Intermittent Fasting: how to do it, the science, and more

You’ve likely heard of the term “Intermittent Fasting” or “IF”. You might be thinking, “Where did this fasting talk come from?” “Is it another fad?” Well, here’s the short answer. It’s no fad. You’ll continue to hear about fasting and after learning the science, you’ll likely want to try it yourself.

Fasting has been around for a long time . Let’s visually time travel back to the 1970’s. There was breakfast, lunch and dinner. No snacks. Kids didn’t need a snack before being active and after dinner was served, food was done for the day. Now, let’s look at what’s happening today. We eat breakfast, get a mid-morning snack, eat lunch, get an afternoon snack, eat dinner and finish with an evening snack. We are eating all day long.

The NHANES survey results confirm this trend (1-2). We went from eating 3 meals/day to 6 meals/day. We’ve doubled the number of times we eat and simultaneously, increased the rate of obesity and chronic disease development. Yes, the types of foods we eat factor in as well,  but timing of eating cannot be overlooked. (Let’s be honest, most people are not snacking on broccoli or wild-caught salmon!) Snacks tend to be quick, processed and high in sugar.


So what is Intermittent Fasting (IF)?

Intermittent fasting is a way of eating. There are a variety of ways to practice IF and you can see examples below. Simply put, it’s a method of eating in which food is only consumed during certain hours of the day. The rest of the day, meaning a 24-hour period, there is no calorie consumption. The fasting period starts after the last calorie intake in the evening and ends upon calorie consumption the next day.


Some examples of intermittent fasting

For a 16-hour fast and 8-hour eating window or what’s often referred to as the 16:8 protocol (the most common form of IF), the day could look like this: First meal at 10 am and last meal at 6 pm. That eating window equal 8 hours which means the rest of the day is 16 hours of fasting. That same window could start at 8 am and end at 4 pm or start at noon and end at 8pm. The exact hours are flexible though it’s encouraged not to eat too late in the evening as it can disrupt the circadian rhythm or the sleep and wake cycle.

For a 14 hour fast and 10 hour eating window, the day could look like this: First meal at 8 am and last meal at 6 pm or first meal at 9 am and last meal at 7 pm. The times can be shifted.

For a 12 hour fast and 12 hour eating window, the day could look like this: First meal at 7 am and last meal at 7 pm. Again, the hours could shift per the individual’s preferences

Another form of IF is a 24 hour fast though most people practice the other versions of fasting before embarking on the longer hour fas


The science behind IF

The word “fasting” can seem scary to many people because we’ve been taught that if we don’t eat for hours, we enter “starvation mode.” This is an unfortunate myth. During a “fed” state, the body is using and storing the energy from food. That food could be carbs, protein or fat—doesn’t matter, it’s using it or storing it. During a fasted state (like sleep) the body will use some of that stored energy. Nobody is “starving” overnight because the body has mechanisms to use glucose, stored glycogen or fatty acids as fuel. Starving is when an individual has no access to food. Fasting is different due to the fact that food is available, if desired. A fast can be broken at any time.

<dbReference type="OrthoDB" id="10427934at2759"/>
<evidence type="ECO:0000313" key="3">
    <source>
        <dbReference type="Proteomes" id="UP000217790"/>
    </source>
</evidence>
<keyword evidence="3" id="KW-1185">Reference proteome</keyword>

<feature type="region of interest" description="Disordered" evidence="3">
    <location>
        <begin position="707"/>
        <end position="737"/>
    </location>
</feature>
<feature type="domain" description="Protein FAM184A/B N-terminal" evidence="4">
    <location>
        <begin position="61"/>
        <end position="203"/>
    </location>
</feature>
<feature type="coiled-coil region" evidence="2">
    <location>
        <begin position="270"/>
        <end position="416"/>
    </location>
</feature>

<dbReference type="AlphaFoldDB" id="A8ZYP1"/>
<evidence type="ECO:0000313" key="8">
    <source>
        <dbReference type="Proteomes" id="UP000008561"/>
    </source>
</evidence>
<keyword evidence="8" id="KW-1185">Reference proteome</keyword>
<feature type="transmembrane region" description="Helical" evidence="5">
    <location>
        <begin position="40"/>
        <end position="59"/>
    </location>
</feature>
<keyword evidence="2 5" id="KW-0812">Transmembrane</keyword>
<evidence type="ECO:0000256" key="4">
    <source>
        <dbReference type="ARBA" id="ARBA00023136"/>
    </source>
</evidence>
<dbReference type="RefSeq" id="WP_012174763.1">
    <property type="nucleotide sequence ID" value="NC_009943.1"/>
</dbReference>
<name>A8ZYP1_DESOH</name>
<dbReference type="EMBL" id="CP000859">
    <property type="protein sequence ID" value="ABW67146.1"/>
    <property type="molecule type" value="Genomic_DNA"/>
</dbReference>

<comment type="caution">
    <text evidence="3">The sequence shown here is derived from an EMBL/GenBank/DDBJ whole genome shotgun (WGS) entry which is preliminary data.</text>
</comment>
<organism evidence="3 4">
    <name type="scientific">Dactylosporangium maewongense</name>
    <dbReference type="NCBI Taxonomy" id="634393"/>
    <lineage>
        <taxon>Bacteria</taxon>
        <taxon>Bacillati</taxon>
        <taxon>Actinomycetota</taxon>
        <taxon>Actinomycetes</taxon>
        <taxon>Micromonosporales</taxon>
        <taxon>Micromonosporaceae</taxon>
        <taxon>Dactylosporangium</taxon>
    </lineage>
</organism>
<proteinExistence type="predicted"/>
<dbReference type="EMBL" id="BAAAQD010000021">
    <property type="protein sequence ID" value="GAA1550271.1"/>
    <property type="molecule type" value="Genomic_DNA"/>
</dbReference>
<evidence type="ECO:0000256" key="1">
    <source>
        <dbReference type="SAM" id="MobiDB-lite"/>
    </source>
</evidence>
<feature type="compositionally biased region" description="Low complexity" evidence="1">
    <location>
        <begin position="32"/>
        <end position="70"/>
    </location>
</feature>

If the body has available glucose or stored glucose (known as glycogen), it will not starve. Once it has used up the stored glycogen, it will begin to use fatty acids from body fat.

How IF aids in Type 2 Diabetes (T2DM)

Most therapies for T2DM include targeted drugs or diets to reduce glucose levels, they don’t focus on insulin or the hyperinsulinemia that often coincides with T2DM. Nor do they focus on the inflammation component of the disease. Unfortunately, most dietary recommendations for T2DM include 6 meals per day with 30-75 grams of carbohydrates per meal. That’s a lot of carb and that recommendation is keeping insulin elevated all day long. It’s doing the opposite of what we want. According to experts like Dr. Jason Fung, treatments that lead to decreasing insulin like fasting and low carb diets should be implemented for reversing obesity and T2DM (3). Additionally, inflammation should be targeted as it plays a role in underlying causes for T2DM and research has shown that fasting can reduce inflammation markers (3-6). Fasting protocols address both of things. It reduces insulin levels and inflammation (5-7).

The process of fasting can seem intimidating at first. But, after reviewing the science behind it and understanding that you can ease into it with different eating and fasting window, it many people become excited to delve in. If you decide to try intermittent fasting yourself, some initial tips are to ease with a large eating window (perhaps the 12 or 10-hour example), reduce your carbohydrate intake at other meals to reduce the glucose spikes and hunger hormone triggers and think of this as an experiment! There’s really no way to mess up a trial of intermittent fasting!

Fung, Jason. The Obesity Code: Unlocking the Secrets of of Weight Loss. Greystone Books. 2016.


Additional fasting research:

Fung, Jason; Moore, Jimmy. The Complete Guide to Fasting: Heal your body through intermittend, alternate day and extended fasting. Victory Belt Publishing, Inc. Oct. 2016